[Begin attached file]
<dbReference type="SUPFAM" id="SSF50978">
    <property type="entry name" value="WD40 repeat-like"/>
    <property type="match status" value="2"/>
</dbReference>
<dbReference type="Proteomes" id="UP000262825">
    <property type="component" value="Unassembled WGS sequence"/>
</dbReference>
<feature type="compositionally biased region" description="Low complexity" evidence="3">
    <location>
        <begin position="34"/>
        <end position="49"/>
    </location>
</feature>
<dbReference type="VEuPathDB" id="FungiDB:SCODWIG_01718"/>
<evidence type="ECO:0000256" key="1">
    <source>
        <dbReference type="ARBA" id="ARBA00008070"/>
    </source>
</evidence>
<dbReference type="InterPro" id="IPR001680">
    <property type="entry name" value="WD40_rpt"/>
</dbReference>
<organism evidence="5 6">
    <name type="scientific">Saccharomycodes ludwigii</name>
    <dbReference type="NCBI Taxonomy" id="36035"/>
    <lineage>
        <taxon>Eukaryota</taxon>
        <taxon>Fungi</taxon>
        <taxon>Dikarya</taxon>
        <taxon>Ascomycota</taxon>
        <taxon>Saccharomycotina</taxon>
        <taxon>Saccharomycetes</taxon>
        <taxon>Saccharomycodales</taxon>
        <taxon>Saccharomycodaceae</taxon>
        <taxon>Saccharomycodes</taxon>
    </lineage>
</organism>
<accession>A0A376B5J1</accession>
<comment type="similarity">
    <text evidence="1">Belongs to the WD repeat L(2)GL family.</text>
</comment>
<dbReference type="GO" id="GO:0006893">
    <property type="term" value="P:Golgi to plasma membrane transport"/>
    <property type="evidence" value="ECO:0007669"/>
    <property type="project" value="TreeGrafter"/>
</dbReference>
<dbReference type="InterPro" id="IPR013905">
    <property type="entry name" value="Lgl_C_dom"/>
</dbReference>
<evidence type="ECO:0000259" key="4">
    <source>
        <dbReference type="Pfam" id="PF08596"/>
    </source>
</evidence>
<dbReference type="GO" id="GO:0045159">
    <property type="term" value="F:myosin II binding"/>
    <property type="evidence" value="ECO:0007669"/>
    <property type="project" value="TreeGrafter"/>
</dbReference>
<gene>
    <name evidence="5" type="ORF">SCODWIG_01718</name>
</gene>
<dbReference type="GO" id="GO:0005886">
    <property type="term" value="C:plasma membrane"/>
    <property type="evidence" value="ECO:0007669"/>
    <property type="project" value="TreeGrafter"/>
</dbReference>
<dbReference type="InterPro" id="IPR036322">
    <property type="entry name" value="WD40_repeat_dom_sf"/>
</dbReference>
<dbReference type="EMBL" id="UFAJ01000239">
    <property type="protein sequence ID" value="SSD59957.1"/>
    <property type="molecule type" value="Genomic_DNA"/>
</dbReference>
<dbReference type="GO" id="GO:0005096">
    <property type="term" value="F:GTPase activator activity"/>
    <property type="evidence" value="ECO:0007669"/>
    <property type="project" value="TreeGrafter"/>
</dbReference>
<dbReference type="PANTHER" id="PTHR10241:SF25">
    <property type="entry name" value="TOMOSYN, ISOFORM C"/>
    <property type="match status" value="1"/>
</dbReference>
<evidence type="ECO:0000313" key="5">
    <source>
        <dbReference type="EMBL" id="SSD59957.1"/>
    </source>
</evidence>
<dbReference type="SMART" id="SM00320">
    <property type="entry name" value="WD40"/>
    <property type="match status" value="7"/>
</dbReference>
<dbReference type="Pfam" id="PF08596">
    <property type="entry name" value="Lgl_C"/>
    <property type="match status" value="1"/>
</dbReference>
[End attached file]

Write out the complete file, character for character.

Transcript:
<dbReference type="SUPFAM" id="SSF50978">
    <property type="entry name" value="WD40 repeat-like"/>
    <property type="match status" value="2"/>
</dbReference>
<dbReference type="Proteomes" id="UP000262825">
    <property type="component" value="Unassembled WGS sequence"/>
</dbReference>
<feature type="compositionally biased region" description="Low complexity" evidence="3">
    <location>
        <begin position="34"/>
        <end position="49"/>
    </location>
</feature>
<dbReference type="VEuPathDB" id="FungiDB:SCODWIG_01718"/>
<evidence type="ECO:0000256" key="1">
    <source>
        <dbReference type="ARBA" id="ARBA00008070"/>
    </source>
</evidence>
<dbReference type="InterPro" id="IPR001680">
    <property type="entry name" value="WD40_rpt"/>
</dbReference>
<organism evidence="5 6">
    <name type="scientific">Saccharomycodes ludwigii</name>
    <dbReference type="NCBI Taxonomy" id="36035"/>
    <lineage>
        <taxon>Eukaryota</taxon>
        <taxon>Fungi</taxon>
        <taxon>Dikarya</taxon>
        <taxon>Ascomycota</taxon>
        <taxon>Saccharomycotina</taxon>
        <taxon>Saccharomycetes</taxon>
        <taxon>Saccharomycodales</taxon>
        <taxon>Saccharomycodaceae</taxon>
        <taxon>Saccharomycodes</taxon>
    </lineage>
</organism>
<accession>A0A376B5J1</accession>
<comment type="similarity">
    <text evidence="1">Belongs to the WD repeat L(2)GL family.</text>
</comment>
<dbReference type="GO" id="GO:0006893">
    <property type="term" value="P:Golgi to plasma membrane transport"/>
    <property type="evidence" value="ECO:0007669"/>
    <property type="project" value="TreeGrafter"/>
</dbReference>
<dbReference type="InterPro" id="IPR013905">
    <property type="entry name" value="Lgl_C_dom"/>
</dbReference>
<evidence type="ECO:0000259" key="4">
    <source>
        <dbReference type="Pfam" id="PF08596"/>
    </source>
</evidence>
<dbReference type="GO" id="GO:0045159">
    <property type="term" value="F:myosin II binding"/>
    <property type="evidence" value="ECO:0007669"/>
    <property type="project" value="TreeGrafter"/>
</dbReference>
<gene>
    <name evidence="5" type="ORF">SCODWIG_01718</name>
</gene>
<dbReference type="GO" id="GO:0005886">
    <property type="term" value="C:plasma membrane"/>
    <property type="evidence" value="ECO:0007669"/>
    <property type="project" value="TreeGrafter"/>
</dbReference>
<dbReference type="InterPro" id="IPR036322">
    <property type="entry name" value="WD40_repeat_dom_sf"/>
</dbReference>
<dbReference type="EMBL" id="UFAJ01000239">
    <property type="protein sequence ID" value="SSD59957.1"/>
    <property type="molecule type" value="Genomic_DNA"/>
</dbReference>
<dbReference type="GO" id="GO:0005096">
    <property type="term" value="F:GTPase activator activity"/>
    <property type="evidence" value="ECO:0007669"/>
    <property type="project" value="TreeGrafter"/>
</dbReference>
<dbReference type="PANTHER" id="PTHR10241:SF25">
    <property type="entry name" value="TOMOSYN, ISOFORM C"/>
    <property type="match status" value="1"/>
</dbReference>
<evidence type="ECO:0000313" key="5">
    <source>
        <dbReference type="EMBL" id="SSD59957.1"/>
    </source>
</evidence>
<dbReference type="SMART" id="SM00320">
    <property type="entry name" value="WD40"/>
    <property type="match status" value="7"/>
</dbReference>
<dbReference type="Pfam" id="PF08596">
    <property type="entry name" value="Lgl_C"/>
    <property type="match status" value="1"/>
</dbReference>